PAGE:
According to our latest research, British consumers expect to spend over £500 this Christmas on gifts, socialising and entertaining, with men emerging as the festive big spenders.
The Christmas indulgence will be funded by a combination of income, savings and debt, and shoppers in Wales and the North East are set to spend the most over the festive period.
The findings are part of True Potential’s on-going Tackling the Savings Gap campaign, which was launched in 2013 to investigate the nation’s savings and debt habits. The figures also show that 33% of consumers have set themselves a limit of £250 this Christmas while 12% intend to spend more than £1,000 over the festive season.
Brits have been putting more money aside in the build up to Christmas, saving on average £900 over the last three months compared to £737 over the previous quarter. Personal debt has also been rising however with UK spenders building up £426 of new debt on loans, credit cards, store cards and pay day loans over the last three months. This compares to £379 over the previous quarter.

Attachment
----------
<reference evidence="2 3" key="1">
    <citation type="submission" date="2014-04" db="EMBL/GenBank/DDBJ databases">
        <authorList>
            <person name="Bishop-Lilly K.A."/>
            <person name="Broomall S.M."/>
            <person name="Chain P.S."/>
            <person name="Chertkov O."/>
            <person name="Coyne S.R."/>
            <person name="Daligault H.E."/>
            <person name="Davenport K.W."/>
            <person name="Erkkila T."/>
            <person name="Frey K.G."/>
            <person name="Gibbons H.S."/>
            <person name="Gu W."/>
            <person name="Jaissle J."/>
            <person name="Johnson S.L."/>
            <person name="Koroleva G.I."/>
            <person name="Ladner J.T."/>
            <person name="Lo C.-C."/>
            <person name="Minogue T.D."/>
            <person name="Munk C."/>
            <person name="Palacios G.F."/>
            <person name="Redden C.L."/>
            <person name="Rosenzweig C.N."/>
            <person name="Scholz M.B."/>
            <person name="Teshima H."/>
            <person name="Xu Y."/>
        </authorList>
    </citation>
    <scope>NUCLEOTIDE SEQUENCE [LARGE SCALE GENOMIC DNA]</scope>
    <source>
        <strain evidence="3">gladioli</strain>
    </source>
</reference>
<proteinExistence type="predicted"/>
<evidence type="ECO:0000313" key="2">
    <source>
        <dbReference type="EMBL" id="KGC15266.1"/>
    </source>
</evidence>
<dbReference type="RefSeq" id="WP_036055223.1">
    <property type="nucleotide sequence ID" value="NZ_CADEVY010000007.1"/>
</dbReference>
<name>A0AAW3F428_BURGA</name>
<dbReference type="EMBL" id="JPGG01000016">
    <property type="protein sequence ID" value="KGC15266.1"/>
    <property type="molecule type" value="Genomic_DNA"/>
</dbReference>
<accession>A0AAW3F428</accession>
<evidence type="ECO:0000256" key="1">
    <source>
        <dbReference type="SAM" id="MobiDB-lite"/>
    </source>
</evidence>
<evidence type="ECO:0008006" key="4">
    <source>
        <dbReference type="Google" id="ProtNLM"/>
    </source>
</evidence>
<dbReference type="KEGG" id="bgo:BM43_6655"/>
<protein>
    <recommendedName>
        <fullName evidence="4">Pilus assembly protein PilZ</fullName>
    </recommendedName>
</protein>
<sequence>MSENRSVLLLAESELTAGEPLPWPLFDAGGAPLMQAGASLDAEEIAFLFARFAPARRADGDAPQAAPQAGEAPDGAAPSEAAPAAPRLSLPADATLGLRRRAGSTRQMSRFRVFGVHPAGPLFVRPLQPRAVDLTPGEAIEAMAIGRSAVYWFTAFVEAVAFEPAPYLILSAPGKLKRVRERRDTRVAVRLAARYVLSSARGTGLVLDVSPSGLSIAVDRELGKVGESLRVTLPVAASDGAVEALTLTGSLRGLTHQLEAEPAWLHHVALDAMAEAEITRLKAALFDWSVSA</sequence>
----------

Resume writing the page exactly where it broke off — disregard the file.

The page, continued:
Our research also shows that there are large regional differences when it comes to the Christmas budget. Shoppers in Wales are the biggest Christmas spenders, paying out 43% more than those in East Anglia who intend to spend the least.
Commenting on the research, our Managing Partner David Harrison said: “The festive season is always a time when we see consumers spending more on gifts, socialising and entertaining. In spite of the hype and scenes associated with stunts such as Black Friday, what our research shows is that consumers have been saving up for Christmas over recent months and they are not planning a debt fuelled, extravagant Christmas.
“Planning ahead and saving up is the best way to avoid starting the New Year with a hefty bill in the post and punishing high interest payments that can take months to clear. It looks like consumers have adopted a more prudent approach this year as almost two thirds of us will pay for Christmas out of our own income and savings.”
How much is Christmas costing you this year?